- Your phone is almost as important as your car – try to get the latest model you can afford
- One app I highly recommend is Mystro – if you drive for Uber and Lyft, Mystro takes away the hassle of logging into both apps, accepting rides, and logging back in once you’re done with the ride
- For now, Mystro is only available for Android phones – something to keep in mind!
Will Ignoring UberPOOL or Lyft Lines Get Me Deactivated?
- For now, a lot of drivers don’t like UberPOOL or Lyft Line
- You can ignore POOL or Line requests without getting deactivated
- Might want to be careful because you could be put in a “time out” if you decline too many in a row, or if you have to maintain a certain acceptance rate
- This is why I like Mystro – you can filter out POOL and Line requests
What Happens if I Can’t Find My Passenger?
- It happens – it’s busy, dark, an event is getting out, etc.
- Don’t keep driving around! Pull over somewhere safe and see if you can find your passenger. Good time to call them.
- It pays to be proactive – if you know a certain area is busy, call your rider and explain the situation, then tell them to meet you at “the intersection of X St. and Y St.”
Can I Advertise for Local Companies/My Business While Driving?
- More companies are getting involved with this – we reviewed Cargo, which helps drivers make money and keeps passengers happy
- Had a driver on our podcast who talked to his passengers about the family bakery – easy way to slip your business into the conversation and hand the passenger a business card
- For the most part, it’s probably a lot of work to establish connections with and get paid by local businesses, but it could be a good way to increase your side income
What Do I Do If a Passenger Asks Me to Do Something I Don’t Want to?
- For some legal things, like taking a service animal, you have to do it. It’s against the law (and Terms of Service) to refuse a ride to a passenger with a service animal
- For other things, like going through a drive through or helping with luggage, put yourself in their shoes and try to diffuse the situation
- Be smart about it: maybe make a joke, or explain the situation (“have to pick up the kids, can’t stop at a drive through – day care charges by the minute after hours!”)
Do I Have to Provide a Ride to a Minor or Infant?
- Taking an infant without a car seat is a huge liability issue, and for that reason, I wouldn’t take them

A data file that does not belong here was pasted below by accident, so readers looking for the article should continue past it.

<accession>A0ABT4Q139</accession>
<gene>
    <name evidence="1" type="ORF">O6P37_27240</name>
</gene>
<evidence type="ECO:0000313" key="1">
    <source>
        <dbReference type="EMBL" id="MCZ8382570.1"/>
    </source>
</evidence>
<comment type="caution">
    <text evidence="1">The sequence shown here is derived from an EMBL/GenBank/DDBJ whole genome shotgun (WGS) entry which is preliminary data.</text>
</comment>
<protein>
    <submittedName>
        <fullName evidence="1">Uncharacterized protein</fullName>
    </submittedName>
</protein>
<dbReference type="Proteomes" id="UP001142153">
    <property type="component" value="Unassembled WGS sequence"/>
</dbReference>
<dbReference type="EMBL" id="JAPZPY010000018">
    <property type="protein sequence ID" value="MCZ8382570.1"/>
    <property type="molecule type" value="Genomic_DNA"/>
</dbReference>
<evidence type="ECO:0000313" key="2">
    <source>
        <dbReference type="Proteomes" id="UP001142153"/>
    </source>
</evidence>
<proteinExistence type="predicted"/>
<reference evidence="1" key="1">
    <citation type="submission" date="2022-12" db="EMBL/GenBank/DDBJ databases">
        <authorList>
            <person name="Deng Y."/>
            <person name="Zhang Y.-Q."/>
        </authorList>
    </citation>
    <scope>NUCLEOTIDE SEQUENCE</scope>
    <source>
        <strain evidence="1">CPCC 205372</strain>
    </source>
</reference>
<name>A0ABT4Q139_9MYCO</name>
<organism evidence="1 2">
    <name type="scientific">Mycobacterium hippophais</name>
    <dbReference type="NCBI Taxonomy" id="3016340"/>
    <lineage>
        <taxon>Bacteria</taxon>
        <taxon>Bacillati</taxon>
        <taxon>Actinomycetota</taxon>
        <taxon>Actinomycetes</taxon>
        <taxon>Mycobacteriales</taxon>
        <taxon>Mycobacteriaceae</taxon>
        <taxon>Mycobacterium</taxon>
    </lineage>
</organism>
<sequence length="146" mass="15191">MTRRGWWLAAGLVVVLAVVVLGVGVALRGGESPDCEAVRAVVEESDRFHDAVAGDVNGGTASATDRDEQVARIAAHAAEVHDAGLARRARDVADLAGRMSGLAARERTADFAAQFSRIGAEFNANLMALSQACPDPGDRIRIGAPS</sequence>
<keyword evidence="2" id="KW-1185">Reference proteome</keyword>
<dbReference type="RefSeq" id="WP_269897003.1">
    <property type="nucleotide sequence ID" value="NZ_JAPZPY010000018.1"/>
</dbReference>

- UberTEEN has rolled out in some states, but in many states you aren’t allowed to give rides to minors (under 18)
- Now obviously, sometimes it happens. This is why I always recommend having a dash cam in your car
- It’s “just in case” and commonsense to have a dash cam
Which Map App is the Best for Drivers?
- I hope you’re not using Uber Navigation!
- Google Maps or Waze is your best bet – here’s a showdown we did between the two
- Personally, I prefer Google Maps
How Can I Improve My Driver Ratings?
- 4.6 is the cut off – you don’t want to be near a 4.6 because that means you can be deactivated from Uber or Lyft
- Navigation is one of the most important things for passengers – this means you really need to know your city
- Use Google Maps or Waze but don’t rely on it – get to know where the big events are, the popular bars and restaurants
- Not all passengers are chatty – if they don’t immediately say anything, I check in and say “how’s your day going” or ask if the air conditioning is okay with them. If they’re not in a talking mood, that’s fine!
- Little bit different for this podcast today, but I wanted to get the most common questions out there for you to hear them
- Did I miss something? Reach out to me and let me know if there’s a question you want me to answer!
- Driver referrals help me keep the lights on and great content coming, so if you haven’t signed up to drive yet, you can sign up with Uber here using my code 3E3DG or with Lyft here using the code Harry757
- Follow me on Facebook, Twitter and YouTube and you can always contact me if you have questions – I like to hear from you all!
- Your Most Popular Ridesharing Questions Answered
- Maximum Ridesharing Profits
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If you’d like to read a transcript of this podcast, please click here.
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- 2017 Rideshare Taxes For Uber and Lyft Drivers - February 2, 2018